Bluett has no reports of coyotes hurting people in the Springfield area. Other animals are much more in contact with people, including raccoons, opossums, striped skunks, tree and gray squirrels and woodchucks.

“Coyotes are far from the top of that list,” he says.

For the most part, coyotes and human beings live together as good neighbors.

“Occasionally you have certain (individual coyotes) that develop behaviors that aren’t acceptable, such as losing their fear of people or targeting and killing pets,” Bluett says. “But for the most part, their presence is not a problem.”

Between 2000 and 2006, Ohio State University studied coyotes living in Chicago.

“We were surprised to find so many coyotes living near people in Cook County, and yet relatively few conflicts have been reported,” the researchers wrote. Those coyotes ate mostly small rodents, deer, fruit, rabbits, birds, raccoons and grass.

Still, “they can take both small dogs and cats,” Peeler says. “I’ve heard of situations where people have lost some barn cats (to coyotes); that’s not unusual.”

Peeler advises that people should keep away from coyotes. Pets should be kept on a leash and not be allowed to roam free.

“People see coyotes as dogs ... and they tend to try to make them friendly, and that’s when you typically run into problems. Scare them off.”

She suggests yelling, banging pots or spraying them with water.

And not feeding them.

“If they come to depend on you for a meal, they’re going to get a little too bold and approachable,” Peeler says. “If (the coyote) gets too used to being near you, then someone is going to get hurt and chances are very strong it’s going to be someone’s pet and the coyote.”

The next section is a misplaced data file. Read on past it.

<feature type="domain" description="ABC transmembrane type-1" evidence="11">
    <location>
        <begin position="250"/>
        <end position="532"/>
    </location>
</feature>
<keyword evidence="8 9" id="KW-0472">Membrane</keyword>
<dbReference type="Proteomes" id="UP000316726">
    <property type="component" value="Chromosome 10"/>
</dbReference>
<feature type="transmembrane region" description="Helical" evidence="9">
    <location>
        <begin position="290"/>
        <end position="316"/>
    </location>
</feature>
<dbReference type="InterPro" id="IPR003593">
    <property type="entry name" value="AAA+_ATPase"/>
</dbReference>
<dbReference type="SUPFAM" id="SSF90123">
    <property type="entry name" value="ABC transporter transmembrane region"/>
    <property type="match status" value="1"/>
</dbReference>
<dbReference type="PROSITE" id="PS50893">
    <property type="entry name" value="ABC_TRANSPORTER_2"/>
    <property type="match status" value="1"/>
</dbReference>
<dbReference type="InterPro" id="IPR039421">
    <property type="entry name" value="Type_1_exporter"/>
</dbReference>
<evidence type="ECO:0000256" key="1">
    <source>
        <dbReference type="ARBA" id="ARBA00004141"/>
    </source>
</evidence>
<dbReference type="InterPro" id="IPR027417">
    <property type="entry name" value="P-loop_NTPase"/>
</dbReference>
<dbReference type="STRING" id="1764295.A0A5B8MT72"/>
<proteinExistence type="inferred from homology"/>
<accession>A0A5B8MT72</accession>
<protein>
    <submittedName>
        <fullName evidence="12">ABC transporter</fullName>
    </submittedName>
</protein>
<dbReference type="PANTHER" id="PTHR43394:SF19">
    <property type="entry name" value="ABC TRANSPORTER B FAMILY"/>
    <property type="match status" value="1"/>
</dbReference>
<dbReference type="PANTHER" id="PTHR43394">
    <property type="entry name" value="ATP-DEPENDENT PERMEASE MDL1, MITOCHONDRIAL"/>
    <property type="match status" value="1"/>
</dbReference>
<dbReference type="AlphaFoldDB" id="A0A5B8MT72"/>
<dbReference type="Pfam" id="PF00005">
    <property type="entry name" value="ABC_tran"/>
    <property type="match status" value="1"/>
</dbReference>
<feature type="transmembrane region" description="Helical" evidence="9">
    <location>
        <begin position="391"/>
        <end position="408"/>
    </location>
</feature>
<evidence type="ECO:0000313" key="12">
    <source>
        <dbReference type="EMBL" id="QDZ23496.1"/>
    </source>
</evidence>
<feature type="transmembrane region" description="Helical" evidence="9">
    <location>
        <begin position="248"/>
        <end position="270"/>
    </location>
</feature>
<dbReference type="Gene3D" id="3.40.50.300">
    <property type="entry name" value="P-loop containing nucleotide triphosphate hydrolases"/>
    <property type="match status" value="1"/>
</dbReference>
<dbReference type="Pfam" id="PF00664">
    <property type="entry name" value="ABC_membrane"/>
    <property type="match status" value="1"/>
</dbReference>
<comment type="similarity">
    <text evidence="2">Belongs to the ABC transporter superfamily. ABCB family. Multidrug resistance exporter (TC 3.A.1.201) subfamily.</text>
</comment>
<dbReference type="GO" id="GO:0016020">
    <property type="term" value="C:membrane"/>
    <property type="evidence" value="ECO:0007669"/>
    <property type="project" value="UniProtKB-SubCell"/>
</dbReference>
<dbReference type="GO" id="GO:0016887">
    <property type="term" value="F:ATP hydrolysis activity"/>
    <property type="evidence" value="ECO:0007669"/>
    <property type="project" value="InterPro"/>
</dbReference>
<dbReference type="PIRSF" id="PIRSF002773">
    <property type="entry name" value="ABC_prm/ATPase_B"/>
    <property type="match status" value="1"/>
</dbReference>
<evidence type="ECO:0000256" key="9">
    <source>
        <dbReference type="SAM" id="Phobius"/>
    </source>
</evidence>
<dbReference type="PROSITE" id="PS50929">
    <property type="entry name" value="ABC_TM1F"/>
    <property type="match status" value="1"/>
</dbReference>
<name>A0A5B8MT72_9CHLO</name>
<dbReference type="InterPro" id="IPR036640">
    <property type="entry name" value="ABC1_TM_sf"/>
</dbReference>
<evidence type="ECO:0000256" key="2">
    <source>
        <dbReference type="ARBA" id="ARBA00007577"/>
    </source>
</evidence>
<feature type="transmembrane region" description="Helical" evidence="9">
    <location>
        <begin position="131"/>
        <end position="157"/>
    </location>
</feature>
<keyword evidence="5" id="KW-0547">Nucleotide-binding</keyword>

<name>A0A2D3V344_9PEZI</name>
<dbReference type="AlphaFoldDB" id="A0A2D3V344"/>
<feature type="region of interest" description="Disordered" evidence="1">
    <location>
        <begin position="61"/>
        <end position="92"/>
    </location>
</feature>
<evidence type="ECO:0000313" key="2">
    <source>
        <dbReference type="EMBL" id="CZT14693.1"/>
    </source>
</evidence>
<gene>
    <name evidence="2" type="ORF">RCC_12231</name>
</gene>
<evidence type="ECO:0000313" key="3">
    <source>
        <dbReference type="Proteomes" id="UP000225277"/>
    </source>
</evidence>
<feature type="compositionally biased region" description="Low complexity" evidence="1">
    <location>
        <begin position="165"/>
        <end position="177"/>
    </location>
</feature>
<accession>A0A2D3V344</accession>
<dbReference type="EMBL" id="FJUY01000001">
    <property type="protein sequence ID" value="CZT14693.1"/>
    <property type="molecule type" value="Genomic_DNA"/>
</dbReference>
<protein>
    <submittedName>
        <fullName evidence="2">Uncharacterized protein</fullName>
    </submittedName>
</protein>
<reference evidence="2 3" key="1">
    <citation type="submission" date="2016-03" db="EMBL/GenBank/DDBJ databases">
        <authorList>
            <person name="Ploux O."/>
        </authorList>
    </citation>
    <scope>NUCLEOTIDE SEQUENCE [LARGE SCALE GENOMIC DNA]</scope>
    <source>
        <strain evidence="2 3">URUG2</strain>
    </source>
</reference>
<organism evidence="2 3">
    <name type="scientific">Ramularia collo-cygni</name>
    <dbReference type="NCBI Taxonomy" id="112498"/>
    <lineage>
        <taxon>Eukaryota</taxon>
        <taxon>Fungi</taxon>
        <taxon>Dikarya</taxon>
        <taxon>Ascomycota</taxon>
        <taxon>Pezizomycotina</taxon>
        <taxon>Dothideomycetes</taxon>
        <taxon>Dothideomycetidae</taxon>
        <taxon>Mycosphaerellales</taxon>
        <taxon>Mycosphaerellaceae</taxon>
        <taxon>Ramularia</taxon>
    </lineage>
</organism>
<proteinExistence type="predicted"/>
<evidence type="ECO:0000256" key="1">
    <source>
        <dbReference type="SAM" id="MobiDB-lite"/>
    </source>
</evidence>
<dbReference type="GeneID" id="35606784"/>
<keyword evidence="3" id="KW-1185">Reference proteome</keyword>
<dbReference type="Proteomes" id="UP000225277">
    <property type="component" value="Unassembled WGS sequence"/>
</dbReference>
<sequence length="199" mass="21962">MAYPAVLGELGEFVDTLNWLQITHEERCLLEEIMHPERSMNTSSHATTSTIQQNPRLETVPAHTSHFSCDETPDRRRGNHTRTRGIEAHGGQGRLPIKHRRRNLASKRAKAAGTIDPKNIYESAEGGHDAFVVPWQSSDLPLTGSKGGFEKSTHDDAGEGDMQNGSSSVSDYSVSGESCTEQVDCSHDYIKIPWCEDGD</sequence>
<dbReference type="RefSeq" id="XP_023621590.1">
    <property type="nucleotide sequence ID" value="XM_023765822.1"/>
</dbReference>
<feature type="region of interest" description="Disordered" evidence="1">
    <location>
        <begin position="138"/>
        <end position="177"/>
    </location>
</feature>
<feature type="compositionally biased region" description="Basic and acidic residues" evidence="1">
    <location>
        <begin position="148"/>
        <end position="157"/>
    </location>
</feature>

Another precaution: Don’t leave pet food or water outside.

“If you have smelly trash, put it in the freezer until it’s time to take it out with the garbage. That keeps your garbage from smelling,” Cannon says. “That’s what brings coyotes in.”

“I think we can co-exist very well with (coyotes),” Peeler says. “It’s just a matter of making sure both sides respect each other and have the distances they need.”

Besides, Bluett says, the coyotes probably are here to stay. 

Illinois Outdoors

Your CommentsComments :: Terms :: .(JavaScript must be enabled to view this email address)

Yes you do have coyotes in Springfield their at the state capitol.

Posted by .(JavaScript must be enabled to view this email address) on 06/05 at 03:06 PM

Actually, the Alpha male coyote lives in Chicago, he just vacations in Springfield.  I see his litter mate just got sent to the pound.  Hopefully they will euthanize the both of them.

Posted by .(JavaScript must be enabled to view this email address) on 06/05 at 04:42 PM

I go to Springfield frequently and see dead coyotes littered on the Interstate every time.  Good riddance, I say.. I’m gonna be awfully angry when I’m the one hitting one, though.  I’ve come close a few times.

Posted by .(JavaScript must be enabled to view this email address) on 06/18 at 02:05 PM